I started applying to graduate schools in different cities last October. So for almost 8 months, people close to me have known that there was a good chance I’d be leaving Boston this summer.
There’s an advantage to a long goodbye. When you tell people you’re leaving, their love for you pours out. I’ve had people say that they wish they’d gotten to know me better, that our workplace will go to hell in a hand-basket without me, that I’m brave, that they’ll miss me, that it’s been good knowing me.
It’s been lovely to feel this outpouring of affection. But it’s made me wonder—why don’t we tell each other that stuff regularly?
Why don’t I tell my best friends at least once a week how much I love them, how important they are to me, how brave and sweet and impressive they are?
Emoting like that feels awkward, especially for us stoic New England types. Some of us need an excuse to tell our loved ones how much they mean to us.
We never know how much longer we have with anyone. With each goodbye, I’ve had to tangle with the fact that I may never see this particular person again. The reason that’s top of my mind is that I’m moving out of state for at least a couple of years. But honestly, it would be true even if I’d committed to living out the rest of my days here in Boston.
My evangelical friends tend to be pretty good at telling each other how much they care. There’s a tradition of praying for one another in small groups, in which you ask God to help people with whatever their issues are, to strengthen them to meet those challenges.
This is normal in religious Christian circles, but not in agnostic ones. Usually it takes something climactic, like a wedding, a funeral, a graduation, or a departure from town, to draw expressions of love and good wishes.
If we know our friends love us, then why must it be stated aloud? Why can’t we just believe it silently, and assume that we all know it about each other?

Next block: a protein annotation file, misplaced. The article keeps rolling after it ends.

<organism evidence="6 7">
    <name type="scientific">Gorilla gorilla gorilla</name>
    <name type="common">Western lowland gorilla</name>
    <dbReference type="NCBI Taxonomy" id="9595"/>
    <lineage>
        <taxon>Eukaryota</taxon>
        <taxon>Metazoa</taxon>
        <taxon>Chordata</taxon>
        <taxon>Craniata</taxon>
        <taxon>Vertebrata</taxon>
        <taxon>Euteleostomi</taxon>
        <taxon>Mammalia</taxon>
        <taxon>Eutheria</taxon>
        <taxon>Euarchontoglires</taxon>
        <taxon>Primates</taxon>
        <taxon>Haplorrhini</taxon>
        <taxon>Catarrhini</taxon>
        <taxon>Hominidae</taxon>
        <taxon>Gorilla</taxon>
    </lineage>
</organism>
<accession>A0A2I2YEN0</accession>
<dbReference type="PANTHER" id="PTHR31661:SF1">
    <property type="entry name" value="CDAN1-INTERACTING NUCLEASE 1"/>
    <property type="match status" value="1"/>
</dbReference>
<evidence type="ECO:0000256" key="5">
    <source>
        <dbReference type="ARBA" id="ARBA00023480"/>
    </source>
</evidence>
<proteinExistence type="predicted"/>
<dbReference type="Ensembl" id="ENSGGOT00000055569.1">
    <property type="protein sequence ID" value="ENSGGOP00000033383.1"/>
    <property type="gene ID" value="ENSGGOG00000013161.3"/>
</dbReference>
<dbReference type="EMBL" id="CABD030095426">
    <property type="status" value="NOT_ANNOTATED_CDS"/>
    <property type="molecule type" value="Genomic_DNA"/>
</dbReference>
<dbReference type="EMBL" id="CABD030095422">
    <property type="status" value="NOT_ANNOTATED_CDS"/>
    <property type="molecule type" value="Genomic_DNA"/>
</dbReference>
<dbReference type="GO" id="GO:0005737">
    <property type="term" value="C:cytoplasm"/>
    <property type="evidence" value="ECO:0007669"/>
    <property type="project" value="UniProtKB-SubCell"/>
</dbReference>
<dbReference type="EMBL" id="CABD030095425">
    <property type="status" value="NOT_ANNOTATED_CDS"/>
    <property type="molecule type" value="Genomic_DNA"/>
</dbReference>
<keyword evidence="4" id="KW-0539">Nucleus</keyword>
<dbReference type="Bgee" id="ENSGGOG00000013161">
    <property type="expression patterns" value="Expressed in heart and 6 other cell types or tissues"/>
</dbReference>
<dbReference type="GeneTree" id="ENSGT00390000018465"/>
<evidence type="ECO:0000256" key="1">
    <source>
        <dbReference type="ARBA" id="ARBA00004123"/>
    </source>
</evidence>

There’s an element of risk in stating those feelings. Kind of like being the first one in a new romantic relationship to say “I love you.” You put yourself out there, risking rejection, risking being thought awkward and weird, risking mockery.
Our culture allows verbal expressions of love in romantic relationships, and to some extent in family relationships, but not so much in friendships. I do hear younger women telling their platonic friends “I love you” as they say goodbye at the end of the night. But that feels like a reflex, rather than something that carries emotional weight.
The higher the risk, the greater the potential reward. It is a holy thing to have someone express their love verbally, because they are making themselves vulnerable. They are taking their armor off.
Not everyone is lucky enough to have close friends. For many years, I doubted that my friendships were as real or solid as those I saw around me. I used to hold myself back a lot, which made it harder for people to know me. I’m getting better at opening up, but it’s a skill I’m still learning.
Some people have been wounded so badly that they shield themselves from closeness. Others have pathologies that make it much easier for them to drive others away than to draw them in.
So if we have friends, we’re fortunate. And we should struggle daily not to take them for granted.
Let’s make an agreement. Let’s start telling our friends that they’re the best, that we’re so happy to have them around, that we know how rare true friendship is, that they do it well.
If it feels weird, that’s cool. Life is weird. Humans are weird. Relationships of all stripes are weird.
If we put our hearts on the line, more and more often, it becomes easier to do, and we get more adept at it.
Anything that increases the amount of love in the world can only be a good thing. Verbalizing that love shows us how strong a foundation we have right under our feet—if only we’d look down to see it.